Just like Pennywise the Dancing Clowns starves until the fear from scared children feeds him, I’m sure to starve for others to describe what an amazing experience watching Fukanaga’s, Palmer’s and Muschietti’s* vision of Stephen King’s “It” has been. For starters, you’ve got the Losers Club assembling and going through the epiphany of discovery what and how It works its way into people’s minds and actual lives: well, yes, it was made in sort of a rush, but it is all there. Not an use thing to put every detail in less than two hours, but if you want all the kids’ experience, there is no way of getting way unless you read the book. The movie made the job of a movie and got that well done, as far as this long time King’s fan is concerned.
The acting? You can’t get it better. And I mean all the cast: from the teenagers to the old lady ignoring that kid in yellow raincoat crouching to a sewer, which is a perfect opening to let us know how Derry folks behave in relation to It’s actions. That was an amazing moment, to me. The rain falls. Someone watches but sees nothing. A cat that shows more reaction than humans do in front of what happens so clsoe to them. That is one of the main points in It’s story: they let it happen because it’s part of what’s being happening long time before they were even born. And it’s all there. And we get to know about all that in that first initial hour, which, as said, is an accomplishment.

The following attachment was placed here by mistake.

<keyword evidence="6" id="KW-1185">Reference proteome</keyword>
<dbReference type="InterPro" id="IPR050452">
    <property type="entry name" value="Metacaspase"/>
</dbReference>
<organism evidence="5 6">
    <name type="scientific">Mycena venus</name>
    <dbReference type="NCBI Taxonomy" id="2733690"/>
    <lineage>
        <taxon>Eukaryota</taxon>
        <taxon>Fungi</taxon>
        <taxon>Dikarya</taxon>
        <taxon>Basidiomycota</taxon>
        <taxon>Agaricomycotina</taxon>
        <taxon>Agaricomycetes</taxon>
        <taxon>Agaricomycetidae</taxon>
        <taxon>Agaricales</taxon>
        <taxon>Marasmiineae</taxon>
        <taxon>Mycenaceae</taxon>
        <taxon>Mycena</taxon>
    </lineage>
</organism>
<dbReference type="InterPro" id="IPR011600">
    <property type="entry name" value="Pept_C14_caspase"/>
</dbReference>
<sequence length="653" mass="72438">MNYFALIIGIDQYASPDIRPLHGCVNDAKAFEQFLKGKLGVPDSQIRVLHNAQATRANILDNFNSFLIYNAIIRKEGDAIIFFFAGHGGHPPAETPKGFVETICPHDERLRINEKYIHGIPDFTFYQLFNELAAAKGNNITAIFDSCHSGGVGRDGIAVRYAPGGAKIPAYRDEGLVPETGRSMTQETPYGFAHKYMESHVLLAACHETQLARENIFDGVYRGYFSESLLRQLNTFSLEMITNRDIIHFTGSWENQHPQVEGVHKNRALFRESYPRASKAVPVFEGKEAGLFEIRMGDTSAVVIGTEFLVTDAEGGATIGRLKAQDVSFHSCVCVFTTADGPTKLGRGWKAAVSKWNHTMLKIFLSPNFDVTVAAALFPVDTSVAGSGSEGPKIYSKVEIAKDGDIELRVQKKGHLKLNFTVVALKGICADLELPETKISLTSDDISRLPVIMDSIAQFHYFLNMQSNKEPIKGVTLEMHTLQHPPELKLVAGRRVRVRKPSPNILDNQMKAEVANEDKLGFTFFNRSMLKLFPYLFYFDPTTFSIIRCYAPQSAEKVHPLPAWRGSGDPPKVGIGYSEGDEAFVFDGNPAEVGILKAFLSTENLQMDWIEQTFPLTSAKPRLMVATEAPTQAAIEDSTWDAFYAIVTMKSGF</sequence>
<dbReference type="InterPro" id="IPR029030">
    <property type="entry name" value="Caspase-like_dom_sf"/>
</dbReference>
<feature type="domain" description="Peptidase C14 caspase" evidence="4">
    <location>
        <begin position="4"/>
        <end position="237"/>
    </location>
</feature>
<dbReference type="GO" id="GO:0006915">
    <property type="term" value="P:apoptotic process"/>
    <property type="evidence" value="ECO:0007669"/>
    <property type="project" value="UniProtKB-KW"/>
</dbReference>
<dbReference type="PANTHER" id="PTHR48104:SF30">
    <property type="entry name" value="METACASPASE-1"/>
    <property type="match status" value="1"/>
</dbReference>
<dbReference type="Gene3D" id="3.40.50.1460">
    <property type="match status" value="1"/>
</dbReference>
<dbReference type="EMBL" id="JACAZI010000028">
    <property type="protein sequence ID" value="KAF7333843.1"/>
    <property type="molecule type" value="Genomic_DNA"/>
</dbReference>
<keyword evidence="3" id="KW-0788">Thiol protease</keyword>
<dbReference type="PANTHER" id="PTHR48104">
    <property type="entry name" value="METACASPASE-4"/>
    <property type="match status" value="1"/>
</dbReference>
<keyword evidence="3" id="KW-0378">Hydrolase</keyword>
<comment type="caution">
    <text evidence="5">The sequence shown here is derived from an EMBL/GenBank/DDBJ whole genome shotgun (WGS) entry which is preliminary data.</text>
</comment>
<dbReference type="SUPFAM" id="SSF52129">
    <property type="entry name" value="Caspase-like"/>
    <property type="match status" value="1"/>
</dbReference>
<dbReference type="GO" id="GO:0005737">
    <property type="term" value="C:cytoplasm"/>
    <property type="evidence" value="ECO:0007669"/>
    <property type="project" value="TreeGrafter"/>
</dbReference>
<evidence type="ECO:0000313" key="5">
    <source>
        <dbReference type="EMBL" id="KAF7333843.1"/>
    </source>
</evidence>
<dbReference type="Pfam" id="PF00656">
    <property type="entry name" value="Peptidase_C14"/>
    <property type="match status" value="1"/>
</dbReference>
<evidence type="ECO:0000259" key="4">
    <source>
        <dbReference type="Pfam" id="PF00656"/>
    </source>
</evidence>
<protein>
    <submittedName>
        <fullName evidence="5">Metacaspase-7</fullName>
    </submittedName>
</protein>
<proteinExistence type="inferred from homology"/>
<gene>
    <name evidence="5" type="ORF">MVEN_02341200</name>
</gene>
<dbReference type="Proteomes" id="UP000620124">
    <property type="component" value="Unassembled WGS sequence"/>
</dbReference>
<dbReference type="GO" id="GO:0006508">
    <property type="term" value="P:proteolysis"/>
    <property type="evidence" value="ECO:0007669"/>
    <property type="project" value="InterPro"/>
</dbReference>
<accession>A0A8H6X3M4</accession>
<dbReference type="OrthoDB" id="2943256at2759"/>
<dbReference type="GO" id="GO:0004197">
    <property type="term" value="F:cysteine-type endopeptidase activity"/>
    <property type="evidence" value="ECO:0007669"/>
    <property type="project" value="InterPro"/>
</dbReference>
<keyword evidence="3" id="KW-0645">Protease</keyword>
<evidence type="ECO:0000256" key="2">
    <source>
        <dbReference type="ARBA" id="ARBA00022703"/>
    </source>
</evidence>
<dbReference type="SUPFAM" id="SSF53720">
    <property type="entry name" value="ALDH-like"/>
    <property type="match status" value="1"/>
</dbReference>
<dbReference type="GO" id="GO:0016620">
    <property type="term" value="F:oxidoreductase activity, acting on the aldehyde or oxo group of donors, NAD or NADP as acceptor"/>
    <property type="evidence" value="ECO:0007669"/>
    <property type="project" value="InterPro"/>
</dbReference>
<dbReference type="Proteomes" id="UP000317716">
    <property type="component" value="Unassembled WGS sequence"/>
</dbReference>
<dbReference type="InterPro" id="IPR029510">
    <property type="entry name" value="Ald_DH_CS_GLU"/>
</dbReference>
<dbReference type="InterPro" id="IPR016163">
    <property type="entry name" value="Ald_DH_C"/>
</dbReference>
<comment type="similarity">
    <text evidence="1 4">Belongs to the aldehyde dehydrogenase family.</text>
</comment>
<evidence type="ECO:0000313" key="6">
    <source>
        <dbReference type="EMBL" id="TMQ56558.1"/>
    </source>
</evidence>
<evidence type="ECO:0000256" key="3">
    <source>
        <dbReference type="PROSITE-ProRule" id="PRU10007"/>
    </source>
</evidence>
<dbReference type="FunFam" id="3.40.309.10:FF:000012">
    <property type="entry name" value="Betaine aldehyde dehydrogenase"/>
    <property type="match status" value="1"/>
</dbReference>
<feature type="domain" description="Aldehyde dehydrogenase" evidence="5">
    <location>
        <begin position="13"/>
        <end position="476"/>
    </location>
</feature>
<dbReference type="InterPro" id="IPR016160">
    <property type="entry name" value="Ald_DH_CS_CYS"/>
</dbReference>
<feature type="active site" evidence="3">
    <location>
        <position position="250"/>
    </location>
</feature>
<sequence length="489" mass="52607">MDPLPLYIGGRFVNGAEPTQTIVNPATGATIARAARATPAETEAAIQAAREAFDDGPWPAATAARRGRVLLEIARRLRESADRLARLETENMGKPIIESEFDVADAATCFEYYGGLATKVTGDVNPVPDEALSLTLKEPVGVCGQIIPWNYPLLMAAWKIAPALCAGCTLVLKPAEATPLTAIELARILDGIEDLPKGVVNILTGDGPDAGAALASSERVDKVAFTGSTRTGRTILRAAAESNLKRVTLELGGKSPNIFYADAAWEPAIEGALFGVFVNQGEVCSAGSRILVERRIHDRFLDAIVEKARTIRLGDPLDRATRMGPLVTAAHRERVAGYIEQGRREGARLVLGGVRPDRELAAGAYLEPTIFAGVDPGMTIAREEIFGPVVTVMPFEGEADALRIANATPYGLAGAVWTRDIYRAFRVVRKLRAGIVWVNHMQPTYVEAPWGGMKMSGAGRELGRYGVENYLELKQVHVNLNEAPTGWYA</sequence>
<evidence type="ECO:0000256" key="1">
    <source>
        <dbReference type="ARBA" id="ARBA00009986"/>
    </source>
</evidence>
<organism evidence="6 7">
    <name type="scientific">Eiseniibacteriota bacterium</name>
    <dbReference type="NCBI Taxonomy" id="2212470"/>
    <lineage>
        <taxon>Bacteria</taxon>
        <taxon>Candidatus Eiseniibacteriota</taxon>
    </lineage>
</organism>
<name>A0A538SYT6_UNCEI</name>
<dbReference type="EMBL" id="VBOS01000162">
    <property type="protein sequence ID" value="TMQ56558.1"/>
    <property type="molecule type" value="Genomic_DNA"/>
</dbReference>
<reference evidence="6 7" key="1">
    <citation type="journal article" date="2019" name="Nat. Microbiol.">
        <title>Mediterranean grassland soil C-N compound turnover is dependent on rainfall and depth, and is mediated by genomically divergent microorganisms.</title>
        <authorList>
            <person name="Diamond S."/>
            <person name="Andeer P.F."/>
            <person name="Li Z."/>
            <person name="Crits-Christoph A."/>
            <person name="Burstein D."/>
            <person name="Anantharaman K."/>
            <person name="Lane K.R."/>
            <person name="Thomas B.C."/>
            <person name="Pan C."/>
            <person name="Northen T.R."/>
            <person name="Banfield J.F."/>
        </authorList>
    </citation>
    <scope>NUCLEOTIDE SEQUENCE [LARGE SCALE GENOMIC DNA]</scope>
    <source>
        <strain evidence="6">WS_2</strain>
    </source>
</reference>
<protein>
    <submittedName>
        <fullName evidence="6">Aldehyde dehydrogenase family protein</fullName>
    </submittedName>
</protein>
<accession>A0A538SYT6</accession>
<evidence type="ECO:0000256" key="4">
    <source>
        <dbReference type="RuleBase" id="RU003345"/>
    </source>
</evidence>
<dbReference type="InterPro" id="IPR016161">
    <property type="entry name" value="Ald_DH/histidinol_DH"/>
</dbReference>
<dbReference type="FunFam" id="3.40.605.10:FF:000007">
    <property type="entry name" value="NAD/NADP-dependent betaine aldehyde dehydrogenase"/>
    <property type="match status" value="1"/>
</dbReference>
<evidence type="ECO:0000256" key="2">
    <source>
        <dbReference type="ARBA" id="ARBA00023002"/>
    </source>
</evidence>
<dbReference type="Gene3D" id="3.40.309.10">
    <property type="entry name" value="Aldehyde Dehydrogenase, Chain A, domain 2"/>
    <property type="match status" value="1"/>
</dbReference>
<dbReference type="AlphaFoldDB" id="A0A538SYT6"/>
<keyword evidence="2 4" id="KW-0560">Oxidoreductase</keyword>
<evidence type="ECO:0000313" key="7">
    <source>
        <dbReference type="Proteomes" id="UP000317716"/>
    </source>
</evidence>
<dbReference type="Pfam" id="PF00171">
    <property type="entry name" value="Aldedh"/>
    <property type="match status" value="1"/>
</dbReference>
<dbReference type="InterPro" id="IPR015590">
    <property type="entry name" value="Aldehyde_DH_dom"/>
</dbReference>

And I was honest when I started this short fast review: I’m still cooking up the words for what has been, for me, to be back there through this all new production of a story that has been not so new for me but is still alive as it was almost three decades ago. The second part of the story is coming upp next year and, like the Losers Club children, I plan to be ready for It, yet I know I won’t. It is bound to be a whole new experience just like this first part has been. And I’m eager to live it.
* screeplayers: Chase Palmer and Cary Fukanaga; director: Andy Muschietti
“I had hopes, but I was snot prepared for how good it really was.”